How long does it take for a tadpole to become a frog?

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How long does it take for a tadpole to become a frog?

Postby frog » Mon Jul 05, 2004 5:21 pm

There is no simple answer to this question. Life cycles vary greatly between species and, of course, the development of the tadpoles is one major difference.

Tadpole life is often dictated by environmental factors. That is, conditions and evolutionary pressures have adapted the frogs' life-cycles to best suit their surroundings. For example, species which live in arid environments must have a very fast tadpole development in order for eggs to be laid in pools following rain and tadpoles fully develop before those pools dry up again in a matter of days, while frogs which live by permanent water sources can have a much longer development.

Another evolutionary modification is the removal of some or all of the "free-living" tadpole stage. Direct development is where the eggs are laid out of water and the tadpoles pass their entire developmental period on land, and delayed emergence is where the eggs are laid on land and the tadpoles enter the water at a relatively advanced stage of development. About one-quarter of Australian frog species use one of these methods.

Even within a single species, the time taken for tadpoles to develop can vary. There are a number of factors that determine this. One is the temperature of the water (within a comfort range, warmer water leads to faster development). Another is the density of tadpoles - overcrowding leads to the tadpoles metamorphosing at a slower rate (and maturing at a smaller size too). A tadpole can require up to 20 Litres of water for itself before it develops at its full potential.

The final stages of metamorphosis are less variable. Within two to ten days of the appearance of front arms, the tadpole will have become a "metamorphling" and will be more recognisable as a frog.

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Postby {~*Laura*~} » Sun Nov 26, 2006 4:29 pm

Some frogs have developed even more bizarre reproductive habits. The time it takes often depends on the supply of food. Many tadpoles can survive with very little food, but obviously more food = more growth. The female Poison Dart Frog (Phyllobates/Dendrobates) ensures her tadpole a safe supply of water and food. Yes tadpole - most lay only one or two fertile eggs at a time. Some lay them directly into a bromeliad, others wait by the egg until it hatches then carry the tadpole on their back (it holds on with its mouthparts) to a bromeliad. Most then return every few days and deposit an unfertilised egg for the tadpole to eat until it metamorphoses. This frogs' time cycle depends on how often she comes back and if she is killed or gets lost, the tadpole will starve.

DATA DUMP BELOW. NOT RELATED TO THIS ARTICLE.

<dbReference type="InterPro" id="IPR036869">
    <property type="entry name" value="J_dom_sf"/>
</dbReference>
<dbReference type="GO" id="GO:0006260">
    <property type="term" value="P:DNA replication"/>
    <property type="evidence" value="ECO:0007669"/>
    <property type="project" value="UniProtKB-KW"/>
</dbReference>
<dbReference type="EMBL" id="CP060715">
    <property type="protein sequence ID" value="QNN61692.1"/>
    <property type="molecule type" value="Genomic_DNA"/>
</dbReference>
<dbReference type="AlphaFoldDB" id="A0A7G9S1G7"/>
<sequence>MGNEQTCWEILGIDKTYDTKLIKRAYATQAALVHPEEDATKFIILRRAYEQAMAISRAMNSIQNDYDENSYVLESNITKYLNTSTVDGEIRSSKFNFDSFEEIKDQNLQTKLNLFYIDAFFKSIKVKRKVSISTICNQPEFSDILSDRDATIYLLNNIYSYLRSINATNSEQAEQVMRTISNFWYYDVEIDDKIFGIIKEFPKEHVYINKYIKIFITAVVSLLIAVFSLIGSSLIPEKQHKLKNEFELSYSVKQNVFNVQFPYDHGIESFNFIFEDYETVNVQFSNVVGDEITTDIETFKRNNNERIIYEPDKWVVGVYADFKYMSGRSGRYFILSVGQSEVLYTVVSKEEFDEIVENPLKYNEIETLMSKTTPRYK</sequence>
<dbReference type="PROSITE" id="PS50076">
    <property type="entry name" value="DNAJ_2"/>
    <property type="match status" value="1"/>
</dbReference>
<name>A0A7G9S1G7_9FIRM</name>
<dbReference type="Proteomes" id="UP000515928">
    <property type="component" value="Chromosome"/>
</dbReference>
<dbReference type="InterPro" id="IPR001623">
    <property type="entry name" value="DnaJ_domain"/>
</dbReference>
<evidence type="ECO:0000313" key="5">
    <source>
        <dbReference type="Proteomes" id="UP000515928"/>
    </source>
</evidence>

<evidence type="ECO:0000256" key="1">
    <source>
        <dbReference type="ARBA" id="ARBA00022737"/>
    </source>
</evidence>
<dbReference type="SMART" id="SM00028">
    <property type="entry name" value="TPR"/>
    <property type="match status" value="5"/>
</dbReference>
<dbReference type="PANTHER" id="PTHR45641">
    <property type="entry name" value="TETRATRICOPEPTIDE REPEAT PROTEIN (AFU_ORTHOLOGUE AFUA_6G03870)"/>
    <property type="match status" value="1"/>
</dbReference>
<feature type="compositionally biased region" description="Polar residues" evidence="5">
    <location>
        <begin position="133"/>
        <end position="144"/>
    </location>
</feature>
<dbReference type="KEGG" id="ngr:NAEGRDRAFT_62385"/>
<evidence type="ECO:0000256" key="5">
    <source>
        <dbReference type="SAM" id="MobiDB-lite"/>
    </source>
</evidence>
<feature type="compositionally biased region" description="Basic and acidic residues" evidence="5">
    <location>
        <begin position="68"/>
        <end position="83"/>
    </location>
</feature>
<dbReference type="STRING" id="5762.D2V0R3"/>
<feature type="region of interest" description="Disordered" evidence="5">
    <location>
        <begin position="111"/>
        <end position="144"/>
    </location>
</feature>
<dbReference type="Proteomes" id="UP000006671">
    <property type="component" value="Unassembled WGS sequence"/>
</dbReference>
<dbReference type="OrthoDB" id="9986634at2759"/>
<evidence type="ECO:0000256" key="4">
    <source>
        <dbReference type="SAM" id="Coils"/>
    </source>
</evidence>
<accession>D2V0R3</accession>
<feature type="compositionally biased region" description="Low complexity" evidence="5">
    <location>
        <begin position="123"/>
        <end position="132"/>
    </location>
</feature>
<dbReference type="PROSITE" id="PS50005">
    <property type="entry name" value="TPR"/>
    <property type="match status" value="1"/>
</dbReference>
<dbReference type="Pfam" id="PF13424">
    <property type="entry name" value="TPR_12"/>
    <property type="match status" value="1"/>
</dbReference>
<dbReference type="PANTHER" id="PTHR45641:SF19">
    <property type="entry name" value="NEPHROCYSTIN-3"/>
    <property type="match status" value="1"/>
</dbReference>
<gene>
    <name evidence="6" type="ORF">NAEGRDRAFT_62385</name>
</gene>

Also there's the Common Frog or Wood Frog in northern America and Canada - this one takes the cake for long breeding periods. One of these sepcies can become frozen while in its tadpole stage. It is laid in the spring meltwater but the water is so cold it hardly grows. Some tadpoles take three years to develop into their adult form...

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Postby Gerry Marantelli » Tue Dec 05, 2006 11:32 pm

the tailed frog can take 4-6years to metamorphose
many salamanders never do!

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Postby manicackel » Tue Jan 16, 2007 10:39 pm

Yes witness the humble axolotl!! The most boring pet out!! :cry: I am glad you can get frogs now!!

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tadpoles morphing

Postby avidhawker » Wed Sep 30, 2009 2:01 pm

My green tree frog tadpoles took from 6 - 12 weeks to morph.
Next time around if and when they breed i will keep keep the larger tadpoles together as we noticed the larger ones got all the food.
My last morphing tadpole had 4 legs and his tail for 5 weeks yet all the others absorbed their tails within 24 hours of having all 4 legs.

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Postby ~heket~ » Fri Oct 29, 2010 8:23 pm

The Tailed frog is really odd! and about 5-6 years before they are ready to breed, longest i've ever heard for frogs.


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